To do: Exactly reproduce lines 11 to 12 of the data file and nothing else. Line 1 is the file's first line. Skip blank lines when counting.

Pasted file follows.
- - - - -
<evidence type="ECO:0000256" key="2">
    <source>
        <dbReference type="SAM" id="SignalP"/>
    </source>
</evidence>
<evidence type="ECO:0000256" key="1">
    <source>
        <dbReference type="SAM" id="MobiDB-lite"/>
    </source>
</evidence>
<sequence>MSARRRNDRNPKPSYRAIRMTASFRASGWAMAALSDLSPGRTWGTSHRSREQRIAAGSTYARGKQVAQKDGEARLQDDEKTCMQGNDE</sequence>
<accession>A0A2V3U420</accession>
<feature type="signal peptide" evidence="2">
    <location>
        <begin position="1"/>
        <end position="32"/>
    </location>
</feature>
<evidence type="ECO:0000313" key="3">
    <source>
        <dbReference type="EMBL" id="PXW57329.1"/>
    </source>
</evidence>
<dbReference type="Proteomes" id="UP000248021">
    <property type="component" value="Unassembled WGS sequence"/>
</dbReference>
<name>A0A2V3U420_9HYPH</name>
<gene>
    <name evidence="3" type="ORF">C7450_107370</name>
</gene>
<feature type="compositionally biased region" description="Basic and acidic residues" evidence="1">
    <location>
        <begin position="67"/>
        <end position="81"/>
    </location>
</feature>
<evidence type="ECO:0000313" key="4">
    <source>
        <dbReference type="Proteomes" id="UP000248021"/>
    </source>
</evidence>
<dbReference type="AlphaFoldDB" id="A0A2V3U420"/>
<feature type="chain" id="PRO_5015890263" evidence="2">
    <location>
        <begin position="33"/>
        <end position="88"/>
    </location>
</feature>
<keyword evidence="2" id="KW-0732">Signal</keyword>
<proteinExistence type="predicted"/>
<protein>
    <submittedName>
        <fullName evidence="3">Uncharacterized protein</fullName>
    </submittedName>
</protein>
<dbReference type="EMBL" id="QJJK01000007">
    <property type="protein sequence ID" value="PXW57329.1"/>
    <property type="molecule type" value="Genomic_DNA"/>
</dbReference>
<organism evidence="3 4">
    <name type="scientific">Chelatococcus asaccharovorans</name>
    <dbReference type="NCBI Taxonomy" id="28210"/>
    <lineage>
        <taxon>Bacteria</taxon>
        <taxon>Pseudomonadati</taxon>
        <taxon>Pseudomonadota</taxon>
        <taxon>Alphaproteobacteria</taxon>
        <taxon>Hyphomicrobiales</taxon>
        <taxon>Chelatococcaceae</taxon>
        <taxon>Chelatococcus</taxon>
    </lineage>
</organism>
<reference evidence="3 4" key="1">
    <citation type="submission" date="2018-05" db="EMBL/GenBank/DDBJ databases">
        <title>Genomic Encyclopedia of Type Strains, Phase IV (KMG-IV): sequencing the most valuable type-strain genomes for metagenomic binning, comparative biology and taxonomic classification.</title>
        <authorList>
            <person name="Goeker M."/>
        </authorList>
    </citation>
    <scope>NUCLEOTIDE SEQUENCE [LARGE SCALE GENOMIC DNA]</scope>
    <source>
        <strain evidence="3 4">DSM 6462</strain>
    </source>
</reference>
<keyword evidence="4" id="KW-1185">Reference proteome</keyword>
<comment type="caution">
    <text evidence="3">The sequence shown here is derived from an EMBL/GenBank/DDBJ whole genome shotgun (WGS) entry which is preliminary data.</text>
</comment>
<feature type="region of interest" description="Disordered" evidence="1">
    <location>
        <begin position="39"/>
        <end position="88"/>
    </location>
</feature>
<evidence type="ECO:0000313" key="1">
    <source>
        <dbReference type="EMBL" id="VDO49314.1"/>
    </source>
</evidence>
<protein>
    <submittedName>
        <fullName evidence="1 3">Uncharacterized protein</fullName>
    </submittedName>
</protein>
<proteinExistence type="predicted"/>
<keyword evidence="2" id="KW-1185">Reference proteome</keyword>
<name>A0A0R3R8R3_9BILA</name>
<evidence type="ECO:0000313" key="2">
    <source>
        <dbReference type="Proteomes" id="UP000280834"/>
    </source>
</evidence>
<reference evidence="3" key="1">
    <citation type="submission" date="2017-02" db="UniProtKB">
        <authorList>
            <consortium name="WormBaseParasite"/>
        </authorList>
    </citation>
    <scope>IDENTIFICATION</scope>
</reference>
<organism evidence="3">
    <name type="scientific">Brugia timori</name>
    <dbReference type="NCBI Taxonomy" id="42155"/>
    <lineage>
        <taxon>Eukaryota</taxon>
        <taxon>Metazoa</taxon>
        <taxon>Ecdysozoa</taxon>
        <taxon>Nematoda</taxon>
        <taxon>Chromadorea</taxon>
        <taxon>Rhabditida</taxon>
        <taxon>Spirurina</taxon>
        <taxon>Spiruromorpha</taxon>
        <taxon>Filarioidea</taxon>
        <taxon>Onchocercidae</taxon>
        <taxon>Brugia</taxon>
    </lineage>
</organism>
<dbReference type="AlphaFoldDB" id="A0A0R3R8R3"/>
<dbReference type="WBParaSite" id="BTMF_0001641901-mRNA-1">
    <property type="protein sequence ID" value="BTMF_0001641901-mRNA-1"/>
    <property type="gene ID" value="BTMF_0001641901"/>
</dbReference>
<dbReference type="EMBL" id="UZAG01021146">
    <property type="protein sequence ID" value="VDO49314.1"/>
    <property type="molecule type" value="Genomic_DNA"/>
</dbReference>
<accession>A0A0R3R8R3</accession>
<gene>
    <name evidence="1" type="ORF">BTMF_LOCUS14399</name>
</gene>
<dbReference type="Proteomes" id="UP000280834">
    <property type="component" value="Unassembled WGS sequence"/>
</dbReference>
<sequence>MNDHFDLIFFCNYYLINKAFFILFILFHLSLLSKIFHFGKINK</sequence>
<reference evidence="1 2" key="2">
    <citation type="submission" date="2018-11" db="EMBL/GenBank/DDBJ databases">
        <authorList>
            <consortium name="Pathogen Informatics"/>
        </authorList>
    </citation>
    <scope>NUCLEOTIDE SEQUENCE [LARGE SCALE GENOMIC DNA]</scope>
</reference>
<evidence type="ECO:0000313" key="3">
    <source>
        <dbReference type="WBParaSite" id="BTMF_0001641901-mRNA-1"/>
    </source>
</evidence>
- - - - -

<sequence>MSARRRNDRNPKPSYRAIRMTASFRASGWAMAALSDLSPGRTWGTSHRSREQRIAAGSTYARGKQVAQKDGEARLQDDEKTCMQGNDE</sequence>
<accession>A0A2V3U420</accession>